It’s the middle of August. Summer is quickly coming to an end. Our calendars are busy with back-to-school shopping, sports practices beginning again, moving children to college, and enjoying the last days of relaxation before everything picks up in the fall.
In the chaos of life, Mary shows up today on the Church’s liturgical calendar, and the Church in her wisdom, obliges us to attend Mass on this special holy day. For some, the holy day might have been on your radar for a few weeks while for others a reminder at Sunday Mass or from your family prompts your attendance. We can say that Mary simply shows up in our life today as we celebrate her assumption into heaven.
In my experience, Mary has a tendency to show up in our lives at times when we least expect. The readings for the Assumption point to this reality. In the first reading from the Book of Revelation, we hear about the woman crowned with stars waging war against the dragon. The Book of Revelation recounts John’s vision of heaven. And in all that he saw and wrote, Mary shows up, that is, if we grant that the woman of Revelation 12 is Mary. Some scholars suggest other possibilities, but as we read it within the context of the Assumption, our minds cannot help but think that it is Mary.
In the Gospel, Mary shows up at the home of Elizabeth. After she received the angelic visitation and learned about the workings of God not only in her life, but also in the life of her aged cousin Elizabeth, Mary goes in haste and shows up at her home. Elizabeth wasn’t expecting her visit, but she joyfully receives her, calling her blessed among women.
Elsewhere in the Gospel it is true, as well. Mary shows up at the wedding feast of Cana (see John 2:1–12). Yes, she was invited, but her presence there commences Jesus’ public ministry by pointing out the simple fact there was no more wine. Because she showed up and spoke to her son, the couple was spared embarrassment. Mary showed up at the foot of the cross, too. Every other apostle, save one abandoned Jesus at the cross. Mary remained faithful with John. And because she showed up, Jesus spoke those words which echo within the Church today, “Behold, your mother” (John 19:27).
Mary has shown up in the lives of countless people throughout the centuries. One group of people include visionaries, who went about the happenings of their ordinary day, only to be granted a vision of Mary, which changed their lives forever. She shows up in those places to bring a message to the world.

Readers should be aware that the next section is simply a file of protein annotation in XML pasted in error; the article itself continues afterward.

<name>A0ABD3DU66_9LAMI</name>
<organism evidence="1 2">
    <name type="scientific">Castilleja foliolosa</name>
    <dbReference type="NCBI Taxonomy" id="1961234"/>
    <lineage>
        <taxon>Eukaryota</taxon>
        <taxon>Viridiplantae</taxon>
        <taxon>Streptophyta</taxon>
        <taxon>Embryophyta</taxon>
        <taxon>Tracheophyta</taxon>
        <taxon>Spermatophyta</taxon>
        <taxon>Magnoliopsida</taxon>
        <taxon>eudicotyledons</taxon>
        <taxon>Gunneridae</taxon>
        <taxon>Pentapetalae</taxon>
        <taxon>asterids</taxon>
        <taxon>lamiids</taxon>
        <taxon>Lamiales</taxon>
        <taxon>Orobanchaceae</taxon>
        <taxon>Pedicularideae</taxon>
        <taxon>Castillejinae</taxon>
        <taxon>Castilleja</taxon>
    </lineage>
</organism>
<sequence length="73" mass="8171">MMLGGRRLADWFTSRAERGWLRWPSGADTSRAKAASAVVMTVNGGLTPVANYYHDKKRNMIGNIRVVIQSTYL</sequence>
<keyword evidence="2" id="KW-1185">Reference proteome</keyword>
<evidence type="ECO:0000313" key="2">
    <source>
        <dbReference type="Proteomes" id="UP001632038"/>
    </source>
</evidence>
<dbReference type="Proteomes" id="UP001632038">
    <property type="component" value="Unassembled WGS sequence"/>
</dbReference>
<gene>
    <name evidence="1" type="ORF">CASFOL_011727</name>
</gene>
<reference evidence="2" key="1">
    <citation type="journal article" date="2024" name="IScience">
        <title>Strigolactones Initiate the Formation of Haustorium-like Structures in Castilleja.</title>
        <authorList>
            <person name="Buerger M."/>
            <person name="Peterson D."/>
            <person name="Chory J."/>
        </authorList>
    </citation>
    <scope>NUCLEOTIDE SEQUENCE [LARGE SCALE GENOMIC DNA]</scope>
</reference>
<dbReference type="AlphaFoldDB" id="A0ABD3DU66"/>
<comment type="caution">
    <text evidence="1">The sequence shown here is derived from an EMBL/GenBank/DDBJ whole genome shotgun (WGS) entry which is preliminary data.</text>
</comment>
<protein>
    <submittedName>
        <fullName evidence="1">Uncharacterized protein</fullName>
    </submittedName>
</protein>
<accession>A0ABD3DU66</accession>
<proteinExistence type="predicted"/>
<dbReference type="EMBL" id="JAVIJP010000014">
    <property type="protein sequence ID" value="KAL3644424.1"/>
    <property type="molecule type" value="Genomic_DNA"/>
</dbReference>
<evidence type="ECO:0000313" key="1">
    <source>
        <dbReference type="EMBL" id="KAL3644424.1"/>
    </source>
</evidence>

Because Mary shows up in these places, she changes the course of history, bringing an end to war and communism. Mary showed up in the life of St. John Paul II on May 13, 1981, when an assassin attempted to kill the Holy Father. Mary showed up, and as he often would say, guided the bullet, and spared his life.
Mary has a habit of just showing up in our lives. When I’m driving down the country roads in rural Wisconsin, and looking at the homes I pass by, I often see a statue of Mary, reminding me that she is my mother, she loves me as her child, and consistently prays for me.
The presence of Mary in our life today, through the celebration of the Assumption, is a reminder to us that Mary shows up in our lives. Because she was taken by her son, body and soul into heaven, Mary now can have a more complete love and care for the Church. When she lived her life with the early Church, she could only love those who were proximately close to her. But now, because she is assumed into heaven, she loves all the children of the world with a motherly love. We can ask her to pray for us at a moment’s notice, and she will show up and offer her prayers to God for us.
In your own life, be attentive to the moments when Mary shows up, through the gift of an answered prayer, or in the unexpected moment when you need a reminder of God’s love. Stay devoted to her, and we can hold fast to our belief she will show up at our death, and her prayers will assist us on our journey to that kingdom, where she lives with her Son, Our Lord and savior.